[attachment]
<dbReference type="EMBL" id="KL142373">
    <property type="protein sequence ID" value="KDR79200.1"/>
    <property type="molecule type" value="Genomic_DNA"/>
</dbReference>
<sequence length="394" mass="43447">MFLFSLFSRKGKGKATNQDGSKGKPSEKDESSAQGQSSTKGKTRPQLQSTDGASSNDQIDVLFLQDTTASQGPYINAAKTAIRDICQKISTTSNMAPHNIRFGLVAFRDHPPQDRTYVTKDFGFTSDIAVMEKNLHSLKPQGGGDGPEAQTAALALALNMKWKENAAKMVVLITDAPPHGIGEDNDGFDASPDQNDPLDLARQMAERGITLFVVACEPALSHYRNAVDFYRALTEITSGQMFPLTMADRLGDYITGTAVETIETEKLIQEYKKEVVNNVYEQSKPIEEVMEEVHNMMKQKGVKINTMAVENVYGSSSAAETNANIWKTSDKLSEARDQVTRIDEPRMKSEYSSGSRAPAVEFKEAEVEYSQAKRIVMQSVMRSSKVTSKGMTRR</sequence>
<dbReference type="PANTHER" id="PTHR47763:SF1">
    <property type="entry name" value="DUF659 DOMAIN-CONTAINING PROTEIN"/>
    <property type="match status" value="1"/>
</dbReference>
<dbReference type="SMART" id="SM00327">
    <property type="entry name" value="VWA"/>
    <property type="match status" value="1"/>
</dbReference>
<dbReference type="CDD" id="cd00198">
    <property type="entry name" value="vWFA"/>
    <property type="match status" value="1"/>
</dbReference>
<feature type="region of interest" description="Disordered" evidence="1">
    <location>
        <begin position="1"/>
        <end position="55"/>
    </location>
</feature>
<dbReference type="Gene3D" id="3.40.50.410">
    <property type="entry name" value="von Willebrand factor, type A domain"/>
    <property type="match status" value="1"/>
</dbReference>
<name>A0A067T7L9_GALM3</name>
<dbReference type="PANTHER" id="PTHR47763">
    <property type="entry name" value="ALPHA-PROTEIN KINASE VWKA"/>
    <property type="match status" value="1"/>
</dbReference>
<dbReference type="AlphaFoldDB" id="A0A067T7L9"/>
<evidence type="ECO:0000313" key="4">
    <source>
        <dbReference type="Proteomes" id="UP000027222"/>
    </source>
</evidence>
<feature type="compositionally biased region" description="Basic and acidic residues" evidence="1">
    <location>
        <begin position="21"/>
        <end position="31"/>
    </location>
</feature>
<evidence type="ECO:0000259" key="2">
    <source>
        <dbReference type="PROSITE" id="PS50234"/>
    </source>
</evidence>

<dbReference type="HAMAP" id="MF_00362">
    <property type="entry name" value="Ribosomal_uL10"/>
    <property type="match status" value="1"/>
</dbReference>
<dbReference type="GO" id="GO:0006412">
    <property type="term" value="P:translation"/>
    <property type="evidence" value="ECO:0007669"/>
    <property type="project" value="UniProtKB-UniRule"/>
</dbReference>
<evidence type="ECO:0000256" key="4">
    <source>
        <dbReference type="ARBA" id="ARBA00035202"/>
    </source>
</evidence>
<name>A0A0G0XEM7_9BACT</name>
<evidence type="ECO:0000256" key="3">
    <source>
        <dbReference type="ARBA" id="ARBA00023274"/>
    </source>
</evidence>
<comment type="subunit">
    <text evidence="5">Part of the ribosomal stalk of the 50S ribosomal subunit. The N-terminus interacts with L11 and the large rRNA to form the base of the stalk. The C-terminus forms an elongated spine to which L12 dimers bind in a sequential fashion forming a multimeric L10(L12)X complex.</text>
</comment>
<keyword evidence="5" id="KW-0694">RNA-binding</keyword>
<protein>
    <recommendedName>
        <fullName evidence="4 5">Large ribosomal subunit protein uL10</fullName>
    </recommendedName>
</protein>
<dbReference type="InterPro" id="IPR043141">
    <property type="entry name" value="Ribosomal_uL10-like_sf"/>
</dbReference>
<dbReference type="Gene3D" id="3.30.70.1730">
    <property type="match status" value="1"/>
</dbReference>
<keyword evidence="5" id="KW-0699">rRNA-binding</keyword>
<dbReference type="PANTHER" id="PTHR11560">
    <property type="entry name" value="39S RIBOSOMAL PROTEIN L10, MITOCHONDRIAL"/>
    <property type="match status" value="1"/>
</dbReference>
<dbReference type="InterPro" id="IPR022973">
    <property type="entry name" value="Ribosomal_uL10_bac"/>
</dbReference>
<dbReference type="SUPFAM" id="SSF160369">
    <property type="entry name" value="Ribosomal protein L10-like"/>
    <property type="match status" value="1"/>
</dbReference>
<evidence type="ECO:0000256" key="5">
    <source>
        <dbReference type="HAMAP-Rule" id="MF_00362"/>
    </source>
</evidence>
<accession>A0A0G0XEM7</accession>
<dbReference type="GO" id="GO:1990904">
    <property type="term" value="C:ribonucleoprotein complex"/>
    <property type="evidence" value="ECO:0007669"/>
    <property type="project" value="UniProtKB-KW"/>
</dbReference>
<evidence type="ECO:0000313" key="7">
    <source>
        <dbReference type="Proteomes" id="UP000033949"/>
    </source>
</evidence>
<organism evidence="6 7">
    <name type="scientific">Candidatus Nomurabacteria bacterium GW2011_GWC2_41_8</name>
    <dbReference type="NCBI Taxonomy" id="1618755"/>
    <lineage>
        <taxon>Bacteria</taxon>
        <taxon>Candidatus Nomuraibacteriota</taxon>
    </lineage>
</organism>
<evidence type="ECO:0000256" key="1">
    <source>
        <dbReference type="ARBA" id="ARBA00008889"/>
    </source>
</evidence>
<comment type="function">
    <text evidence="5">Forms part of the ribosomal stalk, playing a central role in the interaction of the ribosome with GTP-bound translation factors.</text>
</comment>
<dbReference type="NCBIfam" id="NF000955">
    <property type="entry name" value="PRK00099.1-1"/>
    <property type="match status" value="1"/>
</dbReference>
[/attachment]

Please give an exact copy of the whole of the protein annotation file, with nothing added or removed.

<dbReference type="EMBL" id="KL142373">
    <property type="protein sequence ID" value="KDR79200.1"/>
    <property type="molecule type" value="Genomic_DNA"/>
</dbReference>
<sequence length="394" mass="43447">MFLFSLFSRKGKGKATNQDGSKGKPSEKDESSAQGQSSTKGKTRPQLQSTDGASSNDQIDVLFLQDTTASQGPYINAAKTAIRDICQKISTTSNMAPHNIRFGLVAFRDHPPQDRTYVTKDFGFTSDIAVMEKNLHSLKPQGGGDGPEAQTAALALALNMKWKENAAKMVVLITDAPPHGIGEDNDGFDASPDQNDPLDLARQMAERGITLFVVACEPALSHYRNAVDFYRALTEITSGQMFPLTMADRLGDYITGTAVETIETEKLIQEYKKEVVNNVYEQSKPIEEVMEEVHNMMKQKGVKINTMAVENVYGSSSAAETNANIWKTSDKLSEARDQVTRIDEPRMKSEYSSGSRAPAVEFKEAEVEYSQAKRIVMQSVMRSSKVTSKGMTRR</sequence>
<dbReference type="PANTHER" id="PTHR47763:SF1">
    <property type="entry name" value="DUF659 DOMAIN-CONTAINING PROTEIN"/>
    <property type="match status" value="1"/>
</dbReference>
<dbReference type="SMART" id="SM00327">
    <property type="entry name" value="VWA"/>
    <property type="match status" value="1"/>
</dbReference>
<dbReference type="CDD" id="cd00198">
    <property type="entry name" value="vWFA"/>
    <property type="match status" value="1"/>
</dbReference>
<feature type="region of interest" description="Disordered" evidence="1">
    <location>
        <begin position="1"/>
        <end position="55"/>
    </location>
</feature>
<dbReference type="Gene3D" id="3.40.50.410">
    <property type="entry name" value="von Willebrand factor, type A domain"/>
    <property type="match status" value="1"/>
</dbReference>
<name>A0A067T7L9_GALM3</name>
<dbReference type="PANTHER" id="PTHR47763">
    <property type="entry name" value="ALPHA-PROTEIN KINASE VWKA"/>
    <property type="match status" value="1"/>
</dbReference>
<dbReference type="AlphaFoldDB" id="A0A067T7L9"/>
<evidence type="ECO:0000313" key="4">
    <source>
        <dbReference type="Proteomes" id="UP000027222"/>
    </source>
</evidence>
<feature type="compositionally biased region" description="Basic and acidic residues" evidence="1">
    <location>
        <begin position="21"/>
        <end position="31"/>
    </location>
</feature>
<evidence type="ECO:0000259" key="2">
    <source>
        <dbReference type="PROSITE" id="PS50234"/>
    </source>
</evidence>

<dbReference type="HAMAP" id="MF_00362">
    <property type="entry name" value="Ribosomal_uL10"/>
    <property type="match status" value="1"/>
</dbReference>
<dbReference type="GO" id="GO:0006412">
    <property type="term" value="P:translation"/>
    <property type="evidence" value="ECO:0007669"/>
    <property type="project" value="UniProtKB-UniRule"/>
</dbReference>
<evidence type="ECO:0000256" key="4">
    <source>
        <dbReference type="ARBA" id="ARBA00035202"/>
    </source>
</evidence>
<name>A0A0G0XEM7_9BACT</name>
<evidence type="ECO:0000256" key="3">
    <source>
        <dbReference type="ARBA" id="ARBA00023274"/>
    </source>
</evidence>
<comment type="subunit">
    <text evidence="5">Part of the ribosomal stalk of the 50S ribosomal subunit. The N-terminus interacts with L11 and the large rRNA to form the base of the stalk. The C-terminus forms an elongated spine to which L12 dimers bind in a sequential fashion forming a multimeric L10(L12)X complex.</text>
</comment>
<keyword evidence="5" id="KW-0694">RNA-binding</keyword>
<protein>
    <recommendedName>
        <fullName evidence="4 5">Large ribosomal subunit protein uL10</fullName>
    </recommendedName>
</protein>
<dbReference type="InterPro" id="IPR043141">
    <property type="entry name" value="Ribosomal_uL10-like_sf"/>
</dbReference>
<dbReference type="Gene3D" id="3.30.70.1730">
    <property type="match status" value="1"/>
</dbReference>
<keyword evidence="5" id="KW-0699">rRNA-binding</keyword>
<dbReference type="PANTHER" id="PTHR11560">
    <property type="entry name" value="39S RIBOSOMAL PROTEIN L10, MITOCHONDRIAL"/>
    <property type="match status" value="1"/>
</dbReference>
<dbReference type="InterPro" id="IPR022973">
    <property type="entry name" value="Ribosomal_uL10_bac"/>
</dbReference>
<dbReference type="SUPFAM" id="SSF160369">
    <property type="entry name" value="Ribosomal protein L10-like"/>
    <property type="match status" value="1"/>
</dbReference>
<evidence type="ECO:0000256" key="5">
    <source>
        <dbReference type="HAMAP-Rule" id="MF_00362"/>
    </source>
</evidence>
<accession>A0A0G0XEM7</accession>
<dbReference type="GO" id="GO:1990904">
    <property type="term" value="C:ribonucleoprotein complex"/>
    <property type="evidence" value="ECO:0007669"/>
    <property type="project" value="UniProtKB-KW"/>
</dbReference>
<evidence type="ECO:0000313" key="7">
    <source>
        <dbReference type="Proteomes" id="UP000033949"/>
    </source>
</evidence>
<organism evidence="6 7">
    <name type="scientific">Candidatus Nomurabacteria bacterium GW2011_GWC2_41_8</name>
    <dbReference type="NCBI Taxonomy" id="1618755"/>
    <lineage>
        <taxon>Bacteria</taxon>
        <taxon>Candidatus Nomuraibacteriota</taxon>
    </lineage>
</organism>
<evidence type="ECO:0000256" key="1">
    <source>
        <dbReference type="ARBA" id="ARBA00008889"/>
    </source>
</evidence>
<comment type="function">
    <text evidence="5">Forms part of the ribosomal stalk, playing a central role in the interaction of the ribosome with GTP-bound translation factors.</text>
</comment>
<dbReference type="NCBIfam" id="NF000955">
    <property type="entry name" value="PRK00099.1-1"/>
    <property type="match status" value="1"/>
</dbReference>